Dr. JP said that the Government could retain 50 percent of the profit and share the remainder with farmers. It could pay a bonus of Rs.500 a quintal to all paddy growers in AP and Karnataka - not merely Sona Masuri growers - for the coming four years.
Dr. JP accused both the Union and State Governments of ruining agriculture, the mainstay of 60 percent of people in the country. The per capita income of farmers and tenants who are solely dependent on agriculture in India is Rs.15,000 a year, in contrast to Rs.1,04,000 of those engaged in non-agricultural occupations. How can industry flourish if 60 percent of people lead a subsistence existence and cannot afford goods produced by industry?
No farmer in the countryside would like to give his daughter in marriage to a farmer or want his son to take to farming because it does not ensure two square meals a day, leave alone a life of comfort or luxury. It is not a surprise that villages are getting depopulated.
Dr. JP recalled that Dr. Manmohan Singh and Mr. Pranab Mukerjee had defended India joining the WTO in the interest of the Indian farmer who enjoyed a competitive advantage in cost of production. "We today have a competitive advantage in rice production, but the Government would not permit exports and allow the farmer to benefit from high prices in the international market. On the contrary, it facilitates duty-free import of rice and wheat. We have a competitive disadvantage in oilseeds production. The Rajiv Gandhi government created an Oil-seeds Mission to encourage farmers, but now thanks to the Government's irrational policies, Indian cooking oil will soon be a thing of the past. Instead of encouraging farmers to step up yields, the Government permits duty-free import of edible oil and supplies it on subsidy to consumers. Imports meet nearly 80 percent of the country's edible oil requirements. In other words, the Government is straining its every nerve to ensure that a farmer on an alien soil benefits at the cost of the Indian farmer, whatever be the agricultural produce."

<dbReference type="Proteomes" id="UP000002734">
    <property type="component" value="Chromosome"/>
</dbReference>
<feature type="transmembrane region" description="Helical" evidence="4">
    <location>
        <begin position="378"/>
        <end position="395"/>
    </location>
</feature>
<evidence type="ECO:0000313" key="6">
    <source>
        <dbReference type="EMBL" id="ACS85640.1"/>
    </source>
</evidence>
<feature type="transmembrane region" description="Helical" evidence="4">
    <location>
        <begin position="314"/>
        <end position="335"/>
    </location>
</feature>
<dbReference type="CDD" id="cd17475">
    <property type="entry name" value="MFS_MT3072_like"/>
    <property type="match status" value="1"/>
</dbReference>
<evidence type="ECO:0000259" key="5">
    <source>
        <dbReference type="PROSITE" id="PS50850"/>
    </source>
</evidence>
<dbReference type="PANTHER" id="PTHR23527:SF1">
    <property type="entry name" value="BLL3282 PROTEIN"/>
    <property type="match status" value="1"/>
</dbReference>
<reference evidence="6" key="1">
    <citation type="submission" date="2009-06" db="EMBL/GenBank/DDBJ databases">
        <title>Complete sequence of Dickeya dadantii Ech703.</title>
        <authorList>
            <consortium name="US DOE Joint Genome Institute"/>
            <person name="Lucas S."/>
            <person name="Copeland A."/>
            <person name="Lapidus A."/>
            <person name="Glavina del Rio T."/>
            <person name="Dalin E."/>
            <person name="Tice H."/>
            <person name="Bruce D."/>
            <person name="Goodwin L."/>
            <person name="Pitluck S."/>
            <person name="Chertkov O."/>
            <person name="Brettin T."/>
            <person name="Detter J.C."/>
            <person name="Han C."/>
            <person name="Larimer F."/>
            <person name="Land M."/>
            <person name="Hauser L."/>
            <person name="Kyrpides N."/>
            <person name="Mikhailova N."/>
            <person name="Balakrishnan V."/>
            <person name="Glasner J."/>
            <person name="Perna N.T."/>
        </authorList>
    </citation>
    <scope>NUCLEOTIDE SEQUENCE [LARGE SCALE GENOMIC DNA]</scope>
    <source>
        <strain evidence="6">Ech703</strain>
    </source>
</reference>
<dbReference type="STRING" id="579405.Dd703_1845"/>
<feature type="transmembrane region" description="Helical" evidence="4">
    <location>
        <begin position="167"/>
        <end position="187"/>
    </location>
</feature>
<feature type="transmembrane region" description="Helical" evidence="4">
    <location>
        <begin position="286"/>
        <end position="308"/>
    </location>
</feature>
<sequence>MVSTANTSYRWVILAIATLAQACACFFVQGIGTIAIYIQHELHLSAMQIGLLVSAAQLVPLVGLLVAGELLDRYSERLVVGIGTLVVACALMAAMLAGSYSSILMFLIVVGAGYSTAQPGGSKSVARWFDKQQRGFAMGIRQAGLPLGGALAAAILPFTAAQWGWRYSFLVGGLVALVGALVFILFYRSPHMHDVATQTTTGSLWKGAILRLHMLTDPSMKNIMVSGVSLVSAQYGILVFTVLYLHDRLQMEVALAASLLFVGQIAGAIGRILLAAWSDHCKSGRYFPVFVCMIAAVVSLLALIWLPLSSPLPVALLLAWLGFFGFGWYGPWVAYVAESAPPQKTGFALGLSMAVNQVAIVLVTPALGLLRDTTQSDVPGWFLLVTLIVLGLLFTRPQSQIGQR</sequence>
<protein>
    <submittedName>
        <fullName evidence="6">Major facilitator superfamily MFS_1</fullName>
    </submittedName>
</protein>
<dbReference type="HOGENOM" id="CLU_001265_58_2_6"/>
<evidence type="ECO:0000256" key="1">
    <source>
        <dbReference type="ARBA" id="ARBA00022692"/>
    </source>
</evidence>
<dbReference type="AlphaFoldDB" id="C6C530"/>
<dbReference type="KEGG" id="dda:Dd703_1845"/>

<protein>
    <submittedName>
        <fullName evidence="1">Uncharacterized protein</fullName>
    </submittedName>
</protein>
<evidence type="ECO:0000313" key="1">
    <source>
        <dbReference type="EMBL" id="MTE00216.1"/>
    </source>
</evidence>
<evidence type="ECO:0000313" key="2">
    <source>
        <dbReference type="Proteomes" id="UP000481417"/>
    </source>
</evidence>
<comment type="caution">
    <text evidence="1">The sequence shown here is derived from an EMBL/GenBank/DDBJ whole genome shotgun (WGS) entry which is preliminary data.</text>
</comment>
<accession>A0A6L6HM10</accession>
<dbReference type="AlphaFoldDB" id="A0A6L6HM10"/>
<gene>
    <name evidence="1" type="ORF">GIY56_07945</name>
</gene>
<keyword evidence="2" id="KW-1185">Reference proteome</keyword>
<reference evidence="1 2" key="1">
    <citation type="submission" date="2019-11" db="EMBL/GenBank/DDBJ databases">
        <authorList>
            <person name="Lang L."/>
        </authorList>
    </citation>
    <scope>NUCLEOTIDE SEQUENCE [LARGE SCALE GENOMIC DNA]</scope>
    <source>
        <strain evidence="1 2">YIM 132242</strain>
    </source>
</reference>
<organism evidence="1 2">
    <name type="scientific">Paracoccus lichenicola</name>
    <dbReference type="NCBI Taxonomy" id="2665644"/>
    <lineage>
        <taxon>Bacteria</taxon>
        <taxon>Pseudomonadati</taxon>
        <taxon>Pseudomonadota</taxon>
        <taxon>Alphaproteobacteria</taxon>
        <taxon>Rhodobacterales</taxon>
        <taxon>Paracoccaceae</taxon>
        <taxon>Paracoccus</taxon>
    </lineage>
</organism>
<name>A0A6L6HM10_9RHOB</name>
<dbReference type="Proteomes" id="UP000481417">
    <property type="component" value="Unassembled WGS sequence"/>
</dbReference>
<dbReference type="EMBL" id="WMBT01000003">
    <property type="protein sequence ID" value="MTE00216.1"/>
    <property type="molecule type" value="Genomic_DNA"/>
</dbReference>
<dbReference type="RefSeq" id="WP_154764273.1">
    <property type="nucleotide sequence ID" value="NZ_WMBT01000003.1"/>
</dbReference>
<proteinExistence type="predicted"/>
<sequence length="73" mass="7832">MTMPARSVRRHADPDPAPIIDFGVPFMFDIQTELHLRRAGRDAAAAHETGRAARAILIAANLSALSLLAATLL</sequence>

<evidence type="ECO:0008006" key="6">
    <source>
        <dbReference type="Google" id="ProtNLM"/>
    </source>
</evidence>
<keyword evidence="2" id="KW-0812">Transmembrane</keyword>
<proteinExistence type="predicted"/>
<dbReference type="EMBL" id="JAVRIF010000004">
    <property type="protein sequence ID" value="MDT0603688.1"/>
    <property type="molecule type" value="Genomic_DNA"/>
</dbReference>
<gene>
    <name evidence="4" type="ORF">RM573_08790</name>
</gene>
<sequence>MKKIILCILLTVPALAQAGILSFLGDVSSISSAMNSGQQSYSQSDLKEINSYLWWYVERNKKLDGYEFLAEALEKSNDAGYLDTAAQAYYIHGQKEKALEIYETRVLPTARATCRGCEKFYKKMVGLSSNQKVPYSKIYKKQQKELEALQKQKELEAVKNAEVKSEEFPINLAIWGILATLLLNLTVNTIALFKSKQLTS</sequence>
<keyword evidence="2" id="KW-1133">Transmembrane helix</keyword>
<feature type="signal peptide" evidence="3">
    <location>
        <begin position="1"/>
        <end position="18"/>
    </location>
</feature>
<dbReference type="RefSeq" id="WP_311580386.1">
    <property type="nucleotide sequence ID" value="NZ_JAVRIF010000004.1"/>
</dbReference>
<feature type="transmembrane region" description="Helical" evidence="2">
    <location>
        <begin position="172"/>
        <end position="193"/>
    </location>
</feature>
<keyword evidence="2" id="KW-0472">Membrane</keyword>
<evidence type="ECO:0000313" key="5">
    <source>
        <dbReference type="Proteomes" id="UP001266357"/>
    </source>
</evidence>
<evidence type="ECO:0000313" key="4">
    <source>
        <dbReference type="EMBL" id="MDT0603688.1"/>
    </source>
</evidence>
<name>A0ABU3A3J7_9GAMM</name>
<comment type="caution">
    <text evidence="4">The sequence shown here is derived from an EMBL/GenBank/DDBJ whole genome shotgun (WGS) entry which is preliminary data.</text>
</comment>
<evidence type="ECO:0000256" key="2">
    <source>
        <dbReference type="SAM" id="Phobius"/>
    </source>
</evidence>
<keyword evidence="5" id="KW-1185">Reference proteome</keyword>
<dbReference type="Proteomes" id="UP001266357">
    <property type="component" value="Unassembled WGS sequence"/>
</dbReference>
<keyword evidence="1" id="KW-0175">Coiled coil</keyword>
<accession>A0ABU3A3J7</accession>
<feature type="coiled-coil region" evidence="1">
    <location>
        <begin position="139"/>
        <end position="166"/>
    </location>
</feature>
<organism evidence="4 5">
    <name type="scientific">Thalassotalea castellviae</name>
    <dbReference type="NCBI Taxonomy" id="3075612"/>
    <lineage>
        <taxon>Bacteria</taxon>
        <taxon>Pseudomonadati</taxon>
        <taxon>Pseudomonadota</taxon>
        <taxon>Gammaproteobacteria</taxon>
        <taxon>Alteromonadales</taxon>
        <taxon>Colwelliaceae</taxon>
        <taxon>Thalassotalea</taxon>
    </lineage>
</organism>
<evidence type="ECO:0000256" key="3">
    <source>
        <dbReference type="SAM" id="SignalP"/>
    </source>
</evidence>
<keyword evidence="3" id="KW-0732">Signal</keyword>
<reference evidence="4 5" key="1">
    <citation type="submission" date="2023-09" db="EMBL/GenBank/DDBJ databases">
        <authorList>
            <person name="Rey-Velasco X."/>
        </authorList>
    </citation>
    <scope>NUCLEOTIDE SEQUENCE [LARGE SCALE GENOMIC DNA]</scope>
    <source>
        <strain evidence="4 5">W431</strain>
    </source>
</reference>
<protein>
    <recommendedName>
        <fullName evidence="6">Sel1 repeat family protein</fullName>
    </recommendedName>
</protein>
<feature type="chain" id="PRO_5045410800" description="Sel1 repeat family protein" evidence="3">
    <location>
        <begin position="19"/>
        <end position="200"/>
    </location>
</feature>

With the free import of Pangasius variety of fish from Vietnam, Bangladesh, Burma and other ASEAN countries, the price of that fish in India plummeted from Rs.50 to Rs. 30 a kg. Whenever cotton prices rise to the advantage of farmers, exports are banned, and imports are allowed even when international prices are higher. Sugarcane farmers are kept on a tight leash; this resulted in farmers givingup cane production. Factories shut down; and we had to import 50 lakh tonnes of sugar this year. The Government's single point program ensures that the Indian farmer never realizes good prices, and agriculture continues to be a subsistence occupation.
No major country actively works against its own farmers as the Indian Government does. If there is a conspiracy to destroy our agriculture, impoverish our farmers and tenants, and ruin village economy, the Government could not have done differently. Irrational and anti-national policies in agriculture are denying us market access, profits, foreign exchange and farm income. This shameless exploitation of farmers and tenants is leading to economic ruin of villages which constitute 70% of the population. This is also affecting the rest of the economy, as the demand for industrial goods and services is limited largely to 30% of the population. "The policies of the government are clearly resulting in India's economic growth being held back; eventually the economy will stagnate, and the nation will pay a heavy price," Dr. JP said.
Dr. JP recalled that the Government of India liberalized the economy in the 1990s not out of conviction but because of compulsion. It had to mortgage gold and self-respect in London to pay for fertilizer and fuel imports and ward off a default in debt servicing. The Government, which had unshackled industry and unleashed animal spirits, would not like to forgo its stranglehold on agriculture. "Should a catastrophe visit agriculture too before the Government mends its mindset?", asked Dr. JP
Dr. JP announced that farmers in Karnataka and Maharashtra will be meeting soon in large numbers to discuss the crisis they are facing and finalize the future course of action.
The Lok Satta Party, as a matter of principle, is opposed to inconveniencing people by calling for rasta rokos and bandhs on any particular issue. It may have to make an exception in the case of the present agrarian crisis if the Government does not respond and render justice to the farmer. It is considering a proposal to paralyze the general economy by blocking cargo traffic for a few days on national highways and rail roads so that the rest of the country will appreciate the problems 60 percent of people solely dependent on agriculture are facing.
Sunday, October 31, 2010
Agricultural liberalization need of the hour -- Dr. JP